strings in the Chu Lai "Rocket Pocket".  In addition to providing target information for the mortars at Hill 270
(and for the artillery sometimes located there), the employment of sensors forced the enemy to take a longer
and more difficult route to rocket launching areas.  During those troop movements they were subjected to
being ambushed.

From 1 February 69 to 18 March 69 soldiers from the 1-6th Inf operated in the northern and central sectors of the
Chu Lai TAOR (including the "Rocket Pocket") and conducted small unit patrols and ambushes to interdict
mortar/rocket attacks by elements of the 78th VCMF (Rocket) Bn against Chu Lai Base.  Starting on 23 February 69,
with the commencement of the post-TET offensive and lasting for approximately one month, Chu Lai received eleven
attacks by indirect fire.  Only the attack on 23 March 69, when 6 A-4 fighters were destroyed, resulted in any major
damage to the base and airfield.  The Americal Division Operational Report Lessons Learned (ORLL) specified that
"Operations by 1-6th Inf were credited with minimizing the effects of the attacks for constant patrolling, supported by
elements of F Troop 8th Cav, forced enemy elements to operate from hastily prepared positions and precluded
any exploitation of the attacks by enemy forces."  Soldiers on the ground and at Hill 270 were part of those efforts.

Soldiers from E Co. 1st Bn 6th Inf test fire their 80mm mortar for confirming close-in defensive fires.  Note the
additional mortar rounds ready for action.

     One of the last US Army soldiers to leave Chu Lai, Bruce M. Butler (aka Butts) from Div Arty, worked with
the radar and the IOS squads.  He spent Sep and Oct 1971 attached to E Co., 1st Bn 6th Inf on Hill 270.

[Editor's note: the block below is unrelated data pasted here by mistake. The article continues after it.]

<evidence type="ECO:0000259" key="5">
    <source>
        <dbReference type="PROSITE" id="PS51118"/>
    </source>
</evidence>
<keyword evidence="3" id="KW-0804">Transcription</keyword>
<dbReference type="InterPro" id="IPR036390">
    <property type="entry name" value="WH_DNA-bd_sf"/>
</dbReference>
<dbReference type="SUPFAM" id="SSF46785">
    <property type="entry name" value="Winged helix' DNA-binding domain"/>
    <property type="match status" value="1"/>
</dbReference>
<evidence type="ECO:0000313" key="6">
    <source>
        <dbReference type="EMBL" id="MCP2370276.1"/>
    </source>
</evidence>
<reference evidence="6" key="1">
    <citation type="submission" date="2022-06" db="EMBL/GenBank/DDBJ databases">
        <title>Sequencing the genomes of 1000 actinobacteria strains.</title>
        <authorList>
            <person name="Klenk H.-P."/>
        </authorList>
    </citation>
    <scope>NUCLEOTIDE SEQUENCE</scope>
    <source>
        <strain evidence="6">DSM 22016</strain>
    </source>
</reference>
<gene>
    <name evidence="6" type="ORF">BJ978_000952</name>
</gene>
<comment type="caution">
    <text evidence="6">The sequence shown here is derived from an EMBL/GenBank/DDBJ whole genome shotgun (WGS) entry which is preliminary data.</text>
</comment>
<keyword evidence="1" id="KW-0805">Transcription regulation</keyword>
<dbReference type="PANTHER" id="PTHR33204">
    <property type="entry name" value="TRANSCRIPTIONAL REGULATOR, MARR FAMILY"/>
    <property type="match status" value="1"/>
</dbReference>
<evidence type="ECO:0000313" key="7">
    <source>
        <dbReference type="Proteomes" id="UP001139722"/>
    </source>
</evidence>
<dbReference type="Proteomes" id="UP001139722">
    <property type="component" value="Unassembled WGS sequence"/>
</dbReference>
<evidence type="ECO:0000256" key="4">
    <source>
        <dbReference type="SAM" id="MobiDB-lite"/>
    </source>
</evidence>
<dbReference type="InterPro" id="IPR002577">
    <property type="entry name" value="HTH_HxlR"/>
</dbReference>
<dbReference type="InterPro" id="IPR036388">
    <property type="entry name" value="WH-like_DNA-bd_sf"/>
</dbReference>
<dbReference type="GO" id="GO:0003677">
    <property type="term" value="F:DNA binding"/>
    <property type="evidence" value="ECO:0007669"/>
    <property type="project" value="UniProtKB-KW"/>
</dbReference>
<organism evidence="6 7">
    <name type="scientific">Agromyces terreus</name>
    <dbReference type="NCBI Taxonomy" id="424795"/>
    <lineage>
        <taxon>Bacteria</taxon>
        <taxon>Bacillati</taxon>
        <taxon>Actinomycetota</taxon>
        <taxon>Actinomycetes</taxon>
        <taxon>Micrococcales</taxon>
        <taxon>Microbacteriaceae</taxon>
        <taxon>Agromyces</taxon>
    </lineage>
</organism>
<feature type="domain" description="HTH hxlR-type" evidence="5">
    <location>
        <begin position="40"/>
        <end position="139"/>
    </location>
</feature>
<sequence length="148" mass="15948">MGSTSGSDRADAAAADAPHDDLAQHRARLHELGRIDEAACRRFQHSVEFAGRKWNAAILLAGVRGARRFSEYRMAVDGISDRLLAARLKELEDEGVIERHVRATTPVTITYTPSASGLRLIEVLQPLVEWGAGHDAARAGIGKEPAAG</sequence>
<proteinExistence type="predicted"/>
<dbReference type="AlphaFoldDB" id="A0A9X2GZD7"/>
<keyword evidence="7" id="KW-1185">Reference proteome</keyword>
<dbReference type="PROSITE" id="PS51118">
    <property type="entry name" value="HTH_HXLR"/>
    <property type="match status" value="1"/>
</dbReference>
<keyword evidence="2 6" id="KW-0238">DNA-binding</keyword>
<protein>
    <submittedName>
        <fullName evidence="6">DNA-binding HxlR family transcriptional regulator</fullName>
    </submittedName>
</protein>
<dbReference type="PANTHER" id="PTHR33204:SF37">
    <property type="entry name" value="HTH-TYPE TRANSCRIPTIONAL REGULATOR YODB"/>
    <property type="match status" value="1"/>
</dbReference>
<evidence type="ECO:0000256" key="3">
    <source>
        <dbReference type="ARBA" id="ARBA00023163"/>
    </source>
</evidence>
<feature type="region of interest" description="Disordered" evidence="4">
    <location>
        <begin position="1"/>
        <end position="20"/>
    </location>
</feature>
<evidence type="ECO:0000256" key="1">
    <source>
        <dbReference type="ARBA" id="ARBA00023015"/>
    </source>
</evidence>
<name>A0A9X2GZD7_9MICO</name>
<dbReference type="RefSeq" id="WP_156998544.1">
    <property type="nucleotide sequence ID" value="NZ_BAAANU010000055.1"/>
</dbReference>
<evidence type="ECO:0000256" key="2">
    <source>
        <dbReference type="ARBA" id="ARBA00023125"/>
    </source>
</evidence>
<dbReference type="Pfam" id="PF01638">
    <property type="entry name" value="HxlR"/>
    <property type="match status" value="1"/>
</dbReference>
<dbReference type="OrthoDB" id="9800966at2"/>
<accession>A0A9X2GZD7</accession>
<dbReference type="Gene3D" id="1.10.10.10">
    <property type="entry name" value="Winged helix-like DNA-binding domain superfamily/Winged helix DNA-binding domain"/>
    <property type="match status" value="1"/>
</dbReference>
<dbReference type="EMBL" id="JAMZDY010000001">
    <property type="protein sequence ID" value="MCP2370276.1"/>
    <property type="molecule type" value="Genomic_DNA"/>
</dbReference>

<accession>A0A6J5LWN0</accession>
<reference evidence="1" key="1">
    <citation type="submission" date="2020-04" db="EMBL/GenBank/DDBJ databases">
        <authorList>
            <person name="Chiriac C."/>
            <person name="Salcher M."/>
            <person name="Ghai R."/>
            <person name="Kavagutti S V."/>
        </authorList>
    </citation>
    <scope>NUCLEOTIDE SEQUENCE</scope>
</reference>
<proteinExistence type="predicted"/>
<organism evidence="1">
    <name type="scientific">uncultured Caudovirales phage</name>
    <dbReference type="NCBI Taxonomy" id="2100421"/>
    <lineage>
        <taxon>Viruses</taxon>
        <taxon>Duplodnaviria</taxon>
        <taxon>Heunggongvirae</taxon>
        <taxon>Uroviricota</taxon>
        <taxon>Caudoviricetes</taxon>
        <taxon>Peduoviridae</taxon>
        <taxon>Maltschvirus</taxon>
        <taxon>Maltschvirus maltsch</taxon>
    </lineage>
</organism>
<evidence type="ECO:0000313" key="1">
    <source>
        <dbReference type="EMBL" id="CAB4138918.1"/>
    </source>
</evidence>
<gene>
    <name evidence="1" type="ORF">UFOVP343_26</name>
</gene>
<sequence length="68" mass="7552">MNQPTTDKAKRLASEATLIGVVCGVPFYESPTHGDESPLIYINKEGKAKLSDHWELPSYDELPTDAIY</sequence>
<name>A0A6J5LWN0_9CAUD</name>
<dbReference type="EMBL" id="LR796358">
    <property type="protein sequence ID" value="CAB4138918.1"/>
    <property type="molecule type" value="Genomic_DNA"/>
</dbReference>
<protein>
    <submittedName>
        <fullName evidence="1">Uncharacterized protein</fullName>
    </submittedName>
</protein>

After that he was with the rearguard for Chu Lai base during stand down.

     In early October 1971, just before Hill 270 was dismantled, and while the monsoon rains were present,
enemy activity was still being observed by the IOS in spite of the rain and fog.  Bruce Butler and Bob Wiggens
pulled the late shift on the IOS one night when the weather cleared.  While scanning the ridge line about 2 km
north of the hill, the soldiers spotted an enemy campfire.  Excitedly they called in the coordinates for a fire
mission -- "Roger, shot" came the words over the radio as they adjuster artillery fire and then fired a 4 x 4
concentration from the 105 howitzers (i.e. four rounds from each tube in the artillery unit fired four different
times on the same small area).  Bruce and Bob finished their shift at 0400.  At 0700 they awakened to the
sounds of the "mortar crew firing like crazy and the sound of choppers overhead."  At first light, a LOH
helicopter had flown over the target from the night before.  The pilot received small arms fire and noticed
debris hanging from the trees. Then additional artillery was fired and Cobra gunships raked the area.
It turned out that the VC had established a convalescent hospital and Rec Center about 2 KM from the hill.
They made a mistake, however, in not hiding their camp fire.  Bruce's reaction: "At the time, we couldn't
fathom having a VC hospital only 2 klicks away!! what else was out there that we couldn't find."

Soldiers at Hill 270 received all their supplies by helicopter.

This photo by Fred Riegel shows the "new" helicopter pad built in Mar 69 outside the wire on the northwest
side of  Hill 270.  The back side of the Ace of Spaces "Gunfighters" sign is visible next to the pad to greet

The old CP bunker on Hill 270 in November 1968.  A Co. Commander  -- CPT John R. Plese (May '68 to
May '69) to the left of the sign -- "Stand Tall, You're in Gunfighter Country."  Photo by Fred Riegel.

Select additional photos from the index at left or link to the 1st Bn 6th Inf  Home Page .